In Defiant Ruling, Alabama Supreme Court Stops Same-Sex Marriage in State
The Alabama Supreme Court ordered a halt Tuesday to same-sex marriages in the state despite a U.S. Supreme Court order allowing them to proceed. The ruling capped a wild month of confusion and resistance in Alabama following a January decision by a U.S. district court invalidating Alabama’s ban on gay marriage.
The Alabama justices were defiant. “As it has done for approximately two centuries,” the court said, “Alabama law allows for ‘marriage’ between only one man and one woman.” Alabama judges have a duty “not to issue any marriage license contrary to this law. Nothing in the United States Constitution alters or overrides this duty.”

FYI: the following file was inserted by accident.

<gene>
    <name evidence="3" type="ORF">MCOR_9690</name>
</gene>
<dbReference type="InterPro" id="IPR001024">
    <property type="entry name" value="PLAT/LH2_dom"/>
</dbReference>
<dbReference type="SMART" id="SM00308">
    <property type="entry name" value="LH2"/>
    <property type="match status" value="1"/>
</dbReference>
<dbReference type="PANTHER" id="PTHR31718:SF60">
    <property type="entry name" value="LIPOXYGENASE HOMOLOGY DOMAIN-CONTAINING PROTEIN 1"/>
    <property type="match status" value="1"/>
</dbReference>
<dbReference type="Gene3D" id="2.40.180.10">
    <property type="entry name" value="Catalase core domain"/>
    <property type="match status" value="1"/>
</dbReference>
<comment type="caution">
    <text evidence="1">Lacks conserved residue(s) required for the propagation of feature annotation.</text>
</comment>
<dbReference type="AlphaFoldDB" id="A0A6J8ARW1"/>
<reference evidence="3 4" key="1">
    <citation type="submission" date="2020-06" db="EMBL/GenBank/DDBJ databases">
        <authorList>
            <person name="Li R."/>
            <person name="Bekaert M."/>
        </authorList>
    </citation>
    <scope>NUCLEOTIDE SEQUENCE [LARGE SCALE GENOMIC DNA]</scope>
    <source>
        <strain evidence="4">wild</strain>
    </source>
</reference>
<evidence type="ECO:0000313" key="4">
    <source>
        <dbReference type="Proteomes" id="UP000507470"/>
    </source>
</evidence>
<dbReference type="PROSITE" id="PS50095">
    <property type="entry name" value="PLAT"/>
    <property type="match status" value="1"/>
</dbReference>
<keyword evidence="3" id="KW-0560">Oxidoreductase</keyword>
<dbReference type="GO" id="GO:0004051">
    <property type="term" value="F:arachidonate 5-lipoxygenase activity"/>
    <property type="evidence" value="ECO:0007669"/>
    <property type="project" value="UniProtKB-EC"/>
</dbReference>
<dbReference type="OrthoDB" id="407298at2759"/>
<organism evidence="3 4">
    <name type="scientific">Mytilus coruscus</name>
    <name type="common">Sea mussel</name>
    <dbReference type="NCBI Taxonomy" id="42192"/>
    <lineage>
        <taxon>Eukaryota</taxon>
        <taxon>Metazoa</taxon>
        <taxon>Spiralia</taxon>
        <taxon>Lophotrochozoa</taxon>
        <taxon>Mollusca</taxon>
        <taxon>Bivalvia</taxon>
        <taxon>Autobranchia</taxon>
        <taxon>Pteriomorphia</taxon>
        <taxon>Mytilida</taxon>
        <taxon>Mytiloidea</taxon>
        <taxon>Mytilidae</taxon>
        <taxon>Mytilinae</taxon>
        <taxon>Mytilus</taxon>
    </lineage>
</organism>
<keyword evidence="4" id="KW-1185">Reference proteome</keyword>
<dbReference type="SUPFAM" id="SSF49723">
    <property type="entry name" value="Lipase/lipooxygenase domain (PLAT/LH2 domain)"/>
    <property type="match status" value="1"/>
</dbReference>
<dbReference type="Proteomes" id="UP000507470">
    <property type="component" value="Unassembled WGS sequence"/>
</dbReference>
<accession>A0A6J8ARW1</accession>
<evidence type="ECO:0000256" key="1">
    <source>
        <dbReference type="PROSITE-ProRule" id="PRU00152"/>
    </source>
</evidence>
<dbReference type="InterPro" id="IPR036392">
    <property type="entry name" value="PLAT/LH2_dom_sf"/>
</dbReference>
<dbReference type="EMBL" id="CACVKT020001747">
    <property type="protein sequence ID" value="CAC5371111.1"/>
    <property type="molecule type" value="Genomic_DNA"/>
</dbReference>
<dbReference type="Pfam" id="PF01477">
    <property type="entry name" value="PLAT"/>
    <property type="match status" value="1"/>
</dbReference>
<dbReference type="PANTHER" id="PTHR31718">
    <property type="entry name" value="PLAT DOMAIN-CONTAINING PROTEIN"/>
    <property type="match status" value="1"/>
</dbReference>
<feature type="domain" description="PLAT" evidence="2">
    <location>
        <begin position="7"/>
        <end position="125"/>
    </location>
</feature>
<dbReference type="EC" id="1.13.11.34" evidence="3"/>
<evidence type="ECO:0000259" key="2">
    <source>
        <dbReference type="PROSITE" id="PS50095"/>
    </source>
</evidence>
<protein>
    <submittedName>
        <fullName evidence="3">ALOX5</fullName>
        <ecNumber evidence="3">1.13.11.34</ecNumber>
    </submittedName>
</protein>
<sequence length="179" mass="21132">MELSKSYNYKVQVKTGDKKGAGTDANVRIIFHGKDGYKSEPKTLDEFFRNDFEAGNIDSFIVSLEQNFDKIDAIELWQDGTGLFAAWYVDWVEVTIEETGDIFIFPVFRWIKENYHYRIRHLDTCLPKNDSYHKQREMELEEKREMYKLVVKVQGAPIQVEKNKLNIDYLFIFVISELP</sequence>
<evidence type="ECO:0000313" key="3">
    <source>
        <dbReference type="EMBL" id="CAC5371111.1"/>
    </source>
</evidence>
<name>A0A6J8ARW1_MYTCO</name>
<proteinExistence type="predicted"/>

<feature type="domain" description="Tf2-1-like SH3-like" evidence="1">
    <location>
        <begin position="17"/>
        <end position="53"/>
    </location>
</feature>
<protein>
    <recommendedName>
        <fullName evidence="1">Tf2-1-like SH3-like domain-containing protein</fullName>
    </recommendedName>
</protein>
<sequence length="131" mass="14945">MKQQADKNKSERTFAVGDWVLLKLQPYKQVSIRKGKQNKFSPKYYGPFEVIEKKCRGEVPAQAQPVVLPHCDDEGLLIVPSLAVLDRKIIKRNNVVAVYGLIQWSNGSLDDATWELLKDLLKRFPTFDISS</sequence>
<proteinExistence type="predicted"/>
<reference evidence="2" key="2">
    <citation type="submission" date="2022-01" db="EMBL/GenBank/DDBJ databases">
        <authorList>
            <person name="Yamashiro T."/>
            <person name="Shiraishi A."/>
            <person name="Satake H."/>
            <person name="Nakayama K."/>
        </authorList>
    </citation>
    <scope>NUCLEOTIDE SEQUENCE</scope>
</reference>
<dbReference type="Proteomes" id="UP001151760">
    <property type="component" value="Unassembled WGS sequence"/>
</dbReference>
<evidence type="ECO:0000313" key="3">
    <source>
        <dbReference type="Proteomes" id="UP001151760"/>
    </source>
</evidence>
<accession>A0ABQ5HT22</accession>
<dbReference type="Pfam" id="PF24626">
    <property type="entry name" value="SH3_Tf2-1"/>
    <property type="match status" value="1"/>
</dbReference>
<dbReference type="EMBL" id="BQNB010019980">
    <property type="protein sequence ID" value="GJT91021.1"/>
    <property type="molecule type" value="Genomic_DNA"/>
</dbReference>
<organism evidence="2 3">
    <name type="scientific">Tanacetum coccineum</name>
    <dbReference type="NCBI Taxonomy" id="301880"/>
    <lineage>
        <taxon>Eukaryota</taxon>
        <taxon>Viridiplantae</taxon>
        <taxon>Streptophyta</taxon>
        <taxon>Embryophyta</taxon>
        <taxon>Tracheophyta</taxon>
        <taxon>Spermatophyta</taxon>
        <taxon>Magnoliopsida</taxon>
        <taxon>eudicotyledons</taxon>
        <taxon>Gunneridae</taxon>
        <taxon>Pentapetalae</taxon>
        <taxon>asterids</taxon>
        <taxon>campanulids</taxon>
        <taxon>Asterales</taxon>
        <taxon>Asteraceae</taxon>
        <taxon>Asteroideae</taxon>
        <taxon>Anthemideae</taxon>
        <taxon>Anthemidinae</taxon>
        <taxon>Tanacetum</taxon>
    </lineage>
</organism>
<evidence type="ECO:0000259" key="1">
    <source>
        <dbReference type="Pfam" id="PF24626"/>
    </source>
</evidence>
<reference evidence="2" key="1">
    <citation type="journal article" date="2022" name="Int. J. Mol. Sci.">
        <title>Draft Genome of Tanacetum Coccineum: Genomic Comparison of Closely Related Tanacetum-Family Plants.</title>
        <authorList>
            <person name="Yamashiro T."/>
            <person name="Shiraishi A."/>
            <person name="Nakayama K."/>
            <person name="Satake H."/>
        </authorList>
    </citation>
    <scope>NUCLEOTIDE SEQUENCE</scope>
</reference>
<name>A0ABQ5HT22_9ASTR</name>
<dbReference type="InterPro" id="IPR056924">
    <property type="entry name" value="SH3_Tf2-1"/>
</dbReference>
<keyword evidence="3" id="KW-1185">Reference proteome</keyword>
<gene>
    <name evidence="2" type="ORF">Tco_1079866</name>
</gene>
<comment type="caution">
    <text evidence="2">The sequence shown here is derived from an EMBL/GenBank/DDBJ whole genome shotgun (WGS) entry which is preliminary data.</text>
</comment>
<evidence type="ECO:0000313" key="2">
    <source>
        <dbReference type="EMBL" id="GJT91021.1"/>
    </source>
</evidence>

The resistance in Alabama, where states’ rights has always been sacred writ and state supreme court justices are elected rather than appointed, has been compared by many to that state’s resistance to school desegregation orders in the 1963, when Gov. George Wallace (D) stood in the doorway of the University of Alabama to prevent the court-ordered enrollment of black students.